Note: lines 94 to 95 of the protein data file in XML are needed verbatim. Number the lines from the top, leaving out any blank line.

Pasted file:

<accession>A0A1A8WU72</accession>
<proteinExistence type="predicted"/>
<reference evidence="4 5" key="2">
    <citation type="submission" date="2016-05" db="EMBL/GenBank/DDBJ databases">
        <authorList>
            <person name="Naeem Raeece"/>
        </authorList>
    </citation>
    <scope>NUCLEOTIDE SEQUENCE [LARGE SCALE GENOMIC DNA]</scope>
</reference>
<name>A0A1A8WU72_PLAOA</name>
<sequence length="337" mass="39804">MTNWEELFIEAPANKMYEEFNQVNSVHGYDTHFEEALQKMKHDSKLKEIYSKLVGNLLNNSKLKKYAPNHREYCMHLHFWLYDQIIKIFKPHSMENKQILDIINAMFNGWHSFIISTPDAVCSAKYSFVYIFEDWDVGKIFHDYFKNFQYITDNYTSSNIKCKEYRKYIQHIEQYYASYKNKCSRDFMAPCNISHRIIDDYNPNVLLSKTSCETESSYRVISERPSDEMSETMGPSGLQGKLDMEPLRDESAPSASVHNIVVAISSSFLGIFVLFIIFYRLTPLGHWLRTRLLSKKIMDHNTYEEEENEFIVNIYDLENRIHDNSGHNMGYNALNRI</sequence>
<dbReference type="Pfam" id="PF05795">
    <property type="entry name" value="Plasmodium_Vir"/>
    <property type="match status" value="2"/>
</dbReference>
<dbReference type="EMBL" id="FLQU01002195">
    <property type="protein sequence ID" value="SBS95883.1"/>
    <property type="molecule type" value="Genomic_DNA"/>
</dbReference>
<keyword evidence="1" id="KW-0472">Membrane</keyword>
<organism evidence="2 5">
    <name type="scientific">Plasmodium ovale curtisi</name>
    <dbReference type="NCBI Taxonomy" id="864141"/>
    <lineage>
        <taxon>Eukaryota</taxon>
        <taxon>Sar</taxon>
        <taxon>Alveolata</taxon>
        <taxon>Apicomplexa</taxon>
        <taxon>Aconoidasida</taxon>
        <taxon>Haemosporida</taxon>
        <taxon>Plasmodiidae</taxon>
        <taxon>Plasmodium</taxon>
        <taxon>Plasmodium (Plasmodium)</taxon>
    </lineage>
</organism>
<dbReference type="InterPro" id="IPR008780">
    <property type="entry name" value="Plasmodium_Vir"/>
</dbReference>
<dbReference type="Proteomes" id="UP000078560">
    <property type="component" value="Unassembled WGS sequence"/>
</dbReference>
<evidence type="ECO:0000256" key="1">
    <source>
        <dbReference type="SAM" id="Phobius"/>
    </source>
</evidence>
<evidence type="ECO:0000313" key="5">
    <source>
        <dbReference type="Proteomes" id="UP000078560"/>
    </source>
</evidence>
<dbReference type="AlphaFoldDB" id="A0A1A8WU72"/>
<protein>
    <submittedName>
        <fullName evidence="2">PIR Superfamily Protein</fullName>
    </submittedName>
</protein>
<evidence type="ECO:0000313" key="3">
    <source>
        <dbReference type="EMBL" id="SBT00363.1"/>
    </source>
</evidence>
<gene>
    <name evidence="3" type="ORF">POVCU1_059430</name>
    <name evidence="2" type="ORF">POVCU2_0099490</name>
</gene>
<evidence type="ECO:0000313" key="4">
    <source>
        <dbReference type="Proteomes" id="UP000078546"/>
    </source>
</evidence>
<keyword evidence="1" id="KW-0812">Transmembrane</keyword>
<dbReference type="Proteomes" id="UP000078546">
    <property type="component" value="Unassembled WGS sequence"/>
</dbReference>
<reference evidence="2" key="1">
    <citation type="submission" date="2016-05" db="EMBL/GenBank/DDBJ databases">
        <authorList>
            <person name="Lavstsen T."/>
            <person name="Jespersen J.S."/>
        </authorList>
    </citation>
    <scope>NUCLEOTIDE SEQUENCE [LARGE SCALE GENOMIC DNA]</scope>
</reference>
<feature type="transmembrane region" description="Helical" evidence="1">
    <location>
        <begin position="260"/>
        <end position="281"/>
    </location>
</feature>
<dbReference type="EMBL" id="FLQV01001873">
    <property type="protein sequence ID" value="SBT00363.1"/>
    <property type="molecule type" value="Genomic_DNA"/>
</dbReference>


    <property type="molecule type" value="Genomic_DNA"/>
</dbReference>